Python bug detection

Code Review Doctor suggests fixes if your code appears to introduce a bug, or if it looks like the code is not doing what your intended.

This gives you another line of defense against human error because if one human can commit a bug then another human certainly can miss it during code review.

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code-review-doctorbotsuggested changes just now
async.py
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async def task():
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    download_files()
Suggested changes
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    download_files()
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    await download_files()
Expand 3 lines ...
Commit suggestion

Calling a coroutine without the await statement just returns the coroutine without actually running the function.

Read more
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async def download_files():
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    pass
models.py
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class FooBarClass:
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    @classmethod
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    def from_dict(self):
Suggested changes
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    def from_dict(self):
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    def from_dict(cls):
Commit suggestion

Class methods should take cls as the first argument.

Read more
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        pass
mail.py
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if value is 1:
Suggested changes
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if value is 1:
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if value == 1:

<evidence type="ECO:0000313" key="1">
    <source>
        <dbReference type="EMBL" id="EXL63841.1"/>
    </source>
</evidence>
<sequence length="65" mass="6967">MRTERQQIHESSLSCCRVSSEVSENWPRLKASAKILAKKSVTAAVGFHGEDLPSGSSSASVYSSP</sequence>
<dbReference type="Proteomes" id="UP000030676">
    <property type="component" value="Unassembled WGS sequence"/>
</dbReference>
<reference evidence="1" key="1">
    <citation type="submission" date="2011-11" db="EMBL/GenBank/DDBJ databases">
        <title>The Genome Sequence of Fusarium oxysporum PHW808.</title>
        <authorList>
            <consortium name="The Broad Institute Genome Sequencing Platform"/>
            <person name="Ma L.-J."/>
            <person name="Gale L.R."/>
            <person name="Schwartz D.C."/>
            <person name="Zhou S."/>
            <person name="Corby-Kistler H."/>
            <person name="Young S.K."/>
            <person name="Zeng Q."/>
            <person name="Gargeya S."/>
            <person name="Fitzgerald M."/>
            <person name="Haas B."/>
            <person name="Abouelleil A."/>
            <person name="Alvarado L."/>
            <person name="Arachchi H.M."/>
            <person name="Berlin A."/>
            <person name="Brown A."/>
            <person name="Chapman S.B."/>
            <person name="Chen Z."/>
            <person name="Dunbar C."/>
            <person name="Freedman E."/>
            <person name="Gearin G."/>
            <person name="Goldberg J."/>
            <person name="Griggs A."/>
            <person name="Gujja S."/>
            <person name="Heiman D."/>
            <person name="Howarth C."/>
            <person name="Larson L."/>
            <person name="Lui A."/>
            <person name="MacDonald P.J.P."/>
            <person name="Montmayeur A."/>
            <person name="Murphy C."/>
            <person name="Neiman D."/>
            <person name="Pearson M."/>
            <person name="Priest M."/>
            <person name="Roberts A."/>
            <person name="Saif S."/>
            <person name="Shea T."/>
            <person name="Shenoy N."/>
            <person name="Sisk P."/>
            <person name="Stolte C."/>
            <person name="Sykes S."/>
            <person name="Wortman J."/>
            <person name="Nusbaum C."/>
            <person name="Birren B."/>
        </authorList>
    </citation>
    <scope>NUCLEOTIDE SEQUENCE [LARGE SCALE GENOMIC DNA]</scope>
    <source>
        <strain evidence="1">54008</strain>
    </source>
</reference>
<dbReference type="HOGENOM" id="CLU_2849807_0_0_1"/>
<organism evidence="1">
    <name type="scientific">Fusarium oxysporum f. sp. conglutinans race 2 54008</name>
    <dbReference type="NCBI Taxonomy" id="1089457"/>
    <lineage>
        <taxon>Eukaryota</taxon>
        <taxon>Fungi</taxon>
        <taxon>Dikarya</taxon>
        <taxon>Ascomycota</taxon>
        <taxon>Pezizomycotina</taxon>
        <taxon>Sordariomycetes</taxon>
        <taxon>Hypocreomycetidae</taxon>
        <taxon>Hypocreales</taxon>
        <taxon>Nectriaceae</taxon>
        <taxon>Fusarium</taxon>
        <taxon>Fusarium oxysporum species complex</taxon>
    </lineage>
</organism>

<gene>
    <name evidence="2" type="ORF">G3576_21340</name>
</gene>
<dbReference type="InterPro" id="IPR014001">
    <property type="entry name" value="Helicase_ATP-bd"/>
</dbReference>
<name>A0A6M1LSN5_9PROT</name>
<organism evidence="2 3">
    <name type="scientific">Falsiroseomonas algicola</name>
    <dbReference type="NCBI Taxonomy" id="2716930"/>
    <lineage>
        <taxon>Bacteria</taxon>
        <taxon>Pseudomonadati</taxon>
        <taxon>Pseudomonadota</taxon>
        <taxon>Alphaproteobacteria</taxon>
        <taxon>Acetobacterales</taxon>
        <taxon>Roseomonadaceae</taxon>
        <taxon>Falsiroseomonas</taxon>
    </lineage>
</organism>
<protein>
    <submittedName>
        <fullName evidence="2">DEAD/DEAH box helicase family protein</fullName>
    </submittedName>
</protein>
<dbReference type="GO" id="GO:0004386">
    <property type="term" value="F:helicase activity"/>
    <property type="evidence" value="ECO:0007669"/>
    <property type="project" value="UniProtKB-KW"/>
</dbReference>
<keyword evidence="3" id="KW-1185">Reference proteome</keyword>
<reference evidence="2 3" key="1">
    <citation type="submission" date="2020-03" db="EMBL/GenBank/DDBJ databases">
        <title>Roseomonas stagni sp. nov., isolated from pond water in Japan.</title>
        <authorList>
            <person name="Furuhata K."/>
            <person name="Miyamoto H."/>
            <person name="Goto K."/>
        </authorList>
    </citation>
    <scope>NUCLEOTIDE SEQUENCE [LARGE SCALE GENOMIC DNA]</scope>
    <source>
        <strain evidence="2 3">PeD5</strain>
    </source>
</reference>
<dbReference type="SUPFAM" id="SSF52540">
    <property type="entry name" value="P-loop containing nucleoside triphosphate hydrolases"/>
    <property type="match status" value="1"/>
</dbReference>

Commit suggestion

Primitive data types such as strings and integers should be compared using == and != rather than is and is not.

Read more
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    pass
helpers.py
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if value == False:
Suggested changes
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if value == False:
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if value is False:
Commit suggestion

Singleton data types such as booleans should be compared using is and is not rather than == and !=.

Read more
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    pass
models.py
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from dataclasses import dataclass
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@dataclass
Suggested changes
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@dataclass
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@dataclass(frozen=True)
Expand 2 lines ...
Commit suggestion

Use frozen=True to make the dataclasses immutable and hashable.

Read more
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class FooBarClass:
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    pass
validation.py
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values = (
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    'yes',
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    'correct'
Suggested changes
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    'correct'
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    'correct',
Expand 2 lines ...
Commit suggestion

Missing commas in tuples results in implicit string concatenation. Probably not what you intended to do.

Read more
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    'agreed',
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)
helpers.py
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if value == 1 and False:
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    foo_bar()

This code will always evaluate the same value regardless of the inputs.

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helpers.py
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try:
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    foo()
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except ValueError or TypeError:
Suggested changes
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except ValueError or TypeError:
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except (ValueError, TypeError):
Commit suggestion

Catch multiple exception types using a tuple, not by specifying or.